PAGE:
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I wish I paid a little more and got the Evolution Rage instead of my Erbaurer

I wonder whats the difference between this 255mm and this 210mm other than blade size? :scratch:


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PostPosted: Mon Sep 22, 2014 3:45 pm 
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DIY_Johnny wrote:

I wonder whats the difference between this 255mm and this 210mm other than blade size? :scratch:


A tenner :lol:

The 210 has 1500W motor and the 255 has a 2000W motor. The 255 has a 75mm cut depth and the 210 a 60mm. Can't see any other differences to be fair..

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PostPosted: Mon Sep 22, 2014 4:23 pm 
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I cut about five lengths of M10 studding today, it cuts fairly well although on some of the pieces it left burrs. But the burrs easily broke off and I managed to thread three of the five nuts on the cuts no problems and I had to remove two small burrs by pressing the stud onto the bench but the burrs fell off easily and did not require filing off.


The cut edge was cool but not perfectly smooth like it is when you cut square/flat pieces of metal. This can probably be prevented by using something else to grip the threaded bar instead of clamping it to the machine. Holding round materials for cutting is never easy on this type of machine, it would be much easier holding the studding in the Rage 2 as it clamps materials differently.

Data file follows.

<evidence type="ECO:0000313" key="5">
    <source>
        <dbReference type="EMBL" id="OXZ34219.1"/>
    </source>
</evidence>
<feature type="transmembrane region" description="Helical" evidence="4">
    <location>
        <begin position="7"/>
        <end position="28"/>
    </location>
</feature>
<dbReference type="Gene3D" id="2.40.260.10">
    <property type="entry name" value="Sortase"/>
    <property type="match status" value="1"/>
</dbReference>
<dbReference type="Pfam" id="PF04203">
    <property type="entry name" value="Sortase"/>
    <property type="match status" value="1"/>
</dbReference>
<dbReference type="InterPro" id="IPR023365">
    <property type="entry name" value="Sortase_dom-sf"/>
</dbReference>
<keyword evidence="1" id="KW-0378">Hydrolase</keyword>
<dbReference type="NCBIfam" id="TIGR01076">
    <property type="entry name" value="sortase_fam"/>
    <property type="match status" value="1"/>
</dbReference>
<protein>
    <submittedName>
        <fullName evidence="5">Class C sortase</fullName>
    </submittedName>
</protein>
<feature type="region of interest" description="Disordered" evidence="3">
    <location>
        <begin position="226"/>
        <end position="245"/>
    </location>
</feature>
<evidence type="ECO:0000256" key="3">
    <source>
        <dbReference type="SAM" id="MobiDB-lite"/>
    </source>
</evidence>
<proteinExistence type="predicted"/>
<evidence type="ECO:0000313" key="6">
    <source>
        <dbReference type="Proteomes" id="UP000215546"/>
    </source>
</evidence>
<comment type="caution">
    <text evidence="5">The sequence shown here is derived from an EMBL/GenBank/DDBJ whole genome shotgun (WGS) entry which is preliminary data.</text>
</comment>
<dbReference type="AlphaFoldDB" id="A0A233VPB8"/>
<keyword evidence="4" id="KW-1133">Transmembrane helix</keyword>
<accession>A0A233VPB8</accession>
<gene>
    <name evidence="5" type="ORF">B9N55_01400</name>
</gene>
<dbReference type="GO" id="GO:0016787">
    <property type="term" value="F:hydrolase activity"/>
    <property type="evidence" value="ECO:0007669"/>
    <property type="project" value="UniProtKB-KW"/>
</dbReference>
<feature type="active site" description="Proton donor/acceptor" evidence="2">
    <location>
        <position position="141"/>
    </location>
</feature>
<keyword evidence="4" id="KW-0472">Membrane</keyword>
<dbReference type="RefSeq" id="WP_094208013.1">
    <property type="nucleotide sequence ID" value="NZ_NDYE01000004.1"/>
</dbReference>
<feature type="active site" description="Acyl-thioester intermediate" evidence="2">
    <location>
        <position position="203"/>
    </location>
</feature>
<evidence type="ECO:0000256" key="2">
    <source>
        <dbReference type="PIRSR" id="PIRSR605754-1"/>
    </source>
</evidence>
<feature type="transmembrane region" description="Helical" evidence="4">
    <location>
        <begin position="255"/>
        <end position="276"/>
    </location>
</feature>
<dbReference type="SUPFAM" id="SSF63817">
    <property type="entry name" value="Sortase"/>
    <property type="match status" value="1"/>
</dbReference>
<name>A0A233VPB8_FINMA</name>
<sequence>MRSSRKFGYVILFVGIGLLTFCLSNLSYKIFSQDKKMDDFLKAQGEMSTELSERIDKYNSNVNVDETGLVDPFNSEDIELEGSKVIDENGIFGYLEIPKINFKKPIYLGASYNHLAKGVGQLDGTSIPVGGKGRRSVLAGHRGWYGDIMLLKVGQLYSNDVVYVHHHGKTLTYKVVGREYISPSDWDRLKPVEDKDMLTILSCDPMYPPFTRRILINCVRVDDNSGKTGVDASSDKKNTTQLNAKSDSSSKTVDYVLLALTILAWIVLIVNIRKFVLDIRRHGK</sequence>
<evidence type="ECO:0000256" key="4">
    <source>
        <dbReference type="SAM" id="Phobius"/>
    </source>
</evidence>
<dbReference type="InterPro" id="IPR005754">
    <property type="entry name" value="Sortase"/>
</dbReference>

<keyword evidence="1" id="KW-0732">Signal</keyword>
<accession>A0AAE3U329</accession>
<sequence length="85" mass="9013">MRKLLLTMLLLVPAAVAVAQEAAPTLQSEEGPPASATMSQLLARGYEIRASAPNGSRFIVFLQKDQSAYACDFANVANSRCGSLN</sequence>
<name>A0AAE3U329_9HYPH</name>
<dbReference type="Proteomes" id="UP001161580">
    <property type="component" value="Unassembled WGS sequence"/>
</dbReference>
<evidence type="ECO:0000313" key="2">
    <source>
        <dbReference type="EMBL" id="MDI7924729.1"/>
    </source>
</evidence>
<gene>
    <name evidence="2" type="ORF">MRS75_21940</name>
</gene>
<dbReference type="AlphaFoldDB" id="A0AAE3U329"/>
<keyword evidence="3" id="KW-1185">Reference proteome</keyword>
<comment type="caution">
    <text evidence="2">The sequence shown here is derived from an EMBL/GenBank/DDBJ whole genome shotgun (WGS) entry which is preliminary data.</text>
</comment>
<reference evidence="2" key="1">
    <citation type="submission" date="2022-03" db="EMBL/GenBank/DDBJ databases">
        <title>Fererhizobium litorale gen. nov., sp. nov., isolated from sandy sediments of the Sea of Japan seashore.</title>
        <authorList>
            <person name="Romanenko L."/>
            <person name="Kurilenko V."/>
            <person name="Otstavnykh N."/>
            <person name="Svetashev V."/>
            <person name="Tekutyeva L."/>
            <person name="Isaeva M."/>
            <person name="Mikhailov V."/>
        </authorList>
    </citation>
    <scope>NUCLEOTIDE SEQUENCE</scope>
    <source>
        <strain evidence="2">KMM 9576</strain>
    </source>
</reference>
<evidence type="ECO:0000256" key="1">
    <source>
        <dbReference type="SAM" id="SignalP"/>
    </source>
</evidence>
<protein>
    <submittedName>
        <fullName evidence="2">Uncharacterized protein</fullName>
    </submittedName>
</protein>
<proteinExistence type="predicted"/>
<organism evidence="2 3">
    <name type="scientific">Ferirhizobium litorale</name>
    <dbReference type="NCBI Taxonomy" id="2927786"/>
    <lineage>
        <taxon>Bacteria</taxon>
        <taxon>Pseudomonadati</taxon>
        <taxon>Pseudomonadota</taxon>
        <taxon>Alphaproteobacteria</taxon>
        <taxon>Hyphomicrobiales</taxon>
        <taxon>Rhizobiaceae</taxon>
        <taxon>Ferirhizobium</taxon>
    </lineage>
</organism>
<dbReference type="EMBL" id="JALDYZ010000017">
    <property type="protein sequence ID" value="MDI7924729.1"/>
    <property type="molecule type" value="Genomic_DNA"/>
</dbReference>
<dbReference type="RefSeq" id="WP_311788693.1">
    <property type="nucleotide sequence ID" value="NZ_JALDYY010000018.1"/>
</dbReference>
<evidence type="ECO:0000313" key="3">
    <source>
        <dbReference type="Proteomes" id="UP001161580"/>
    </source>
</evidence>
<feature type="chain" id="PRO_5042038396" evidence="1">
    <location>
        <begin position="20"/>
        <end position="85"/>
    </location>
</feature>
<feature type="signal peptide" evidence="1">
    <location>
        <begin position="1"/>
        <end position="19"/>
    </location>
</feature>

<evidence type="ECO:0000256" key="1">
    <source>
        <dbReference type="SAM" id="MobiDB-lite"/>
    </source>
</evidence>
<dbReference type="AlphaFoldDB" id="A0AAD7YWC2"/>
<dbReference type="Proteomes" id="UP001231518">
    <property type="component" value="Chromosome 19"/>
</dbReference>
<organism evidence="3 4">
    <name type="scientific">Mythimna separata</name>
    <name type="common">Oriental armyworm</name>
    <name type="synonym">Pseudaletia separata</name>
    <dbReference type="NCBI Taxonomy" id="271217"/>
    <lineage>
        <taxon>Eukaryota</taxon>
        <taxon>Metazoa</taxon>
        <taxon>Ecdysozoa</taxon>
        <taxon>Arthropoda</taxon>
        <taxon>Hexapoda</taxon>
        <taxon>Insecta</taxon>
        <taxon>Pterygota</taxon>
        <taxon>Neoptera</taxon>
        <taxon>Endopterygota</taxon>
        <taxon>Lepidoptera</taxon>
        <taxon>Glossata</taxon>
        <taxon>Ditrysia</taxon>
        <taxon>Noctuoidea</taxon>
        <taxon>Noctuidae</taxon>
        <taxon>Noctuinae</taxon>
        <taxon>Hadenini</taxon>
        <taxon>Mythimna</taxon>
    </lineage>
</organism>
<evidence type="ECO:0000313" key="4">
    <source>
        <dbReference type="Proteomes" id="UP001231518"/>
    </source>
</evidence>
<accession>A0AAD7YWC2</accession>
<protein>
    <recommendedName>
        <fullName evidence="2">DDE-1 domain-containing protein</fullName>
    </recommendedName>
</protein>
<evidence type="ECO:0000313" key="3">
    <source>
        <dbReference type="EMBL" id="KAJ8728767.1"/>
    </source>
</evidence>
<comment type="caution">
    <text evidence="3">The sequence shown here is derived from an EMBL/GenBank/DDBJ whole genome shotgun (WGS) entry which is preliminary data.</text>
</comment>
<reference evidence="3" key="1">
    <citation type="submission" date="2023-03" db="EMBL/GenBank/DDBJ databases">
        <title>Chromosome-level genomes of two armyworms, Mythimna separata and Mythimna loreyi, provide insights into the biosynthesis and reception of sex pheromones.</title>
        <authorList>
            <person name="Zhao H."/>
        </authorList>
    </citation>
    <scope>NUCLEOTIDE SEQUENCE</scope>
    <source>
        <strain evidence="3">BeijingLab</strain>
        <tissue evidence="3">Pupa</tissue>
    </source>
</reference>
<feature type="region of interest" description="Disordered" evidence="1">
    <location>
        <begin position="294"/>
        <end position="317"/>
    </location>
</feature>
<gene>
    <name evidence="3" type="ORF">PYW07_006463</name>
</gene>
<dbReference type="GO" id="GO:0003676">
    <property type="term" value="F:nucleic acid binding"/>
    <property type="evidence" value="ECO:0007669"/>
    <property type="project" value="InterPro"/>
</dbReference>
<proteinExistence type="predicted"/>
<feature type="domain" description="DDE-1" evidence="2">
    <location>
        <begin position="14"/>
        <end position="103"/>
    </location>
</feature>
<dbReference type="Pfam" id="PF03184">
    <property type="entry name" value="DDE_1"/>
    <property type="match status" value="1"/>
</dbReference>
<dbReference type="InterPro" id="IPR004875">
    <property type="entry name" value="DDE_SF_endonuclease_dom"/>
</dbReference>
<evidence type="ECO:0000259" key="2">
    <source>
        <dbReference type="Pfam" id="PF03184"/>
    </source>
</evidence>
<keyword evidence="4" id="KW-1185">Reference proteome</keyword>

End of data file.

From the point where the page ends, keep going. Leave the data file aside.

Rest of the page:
In fact, I'll go and try that right now and post back (unless Angie gives me grief :lol: )

I tried a piece of Unistrut on the Rage3 and for some reason it does not cut well (I think it's because it's Galvanised), It looks like you have bitten through it with your teeth!

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PostPosted: Mon Sep 22, 2014 4:51 pm 
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Here are some pictures-

Picture 1 is unistrut cut on the Rage3 B sliding mitre saw

Attachment:
photo 4 (Small).JPG
photo 4 (Small).JPG [ 57.38 KiB | Viewed 3182 times ]


Picture 2 is unistrut cut on the Rage3 B sliding mitre saw (shown from a different angle)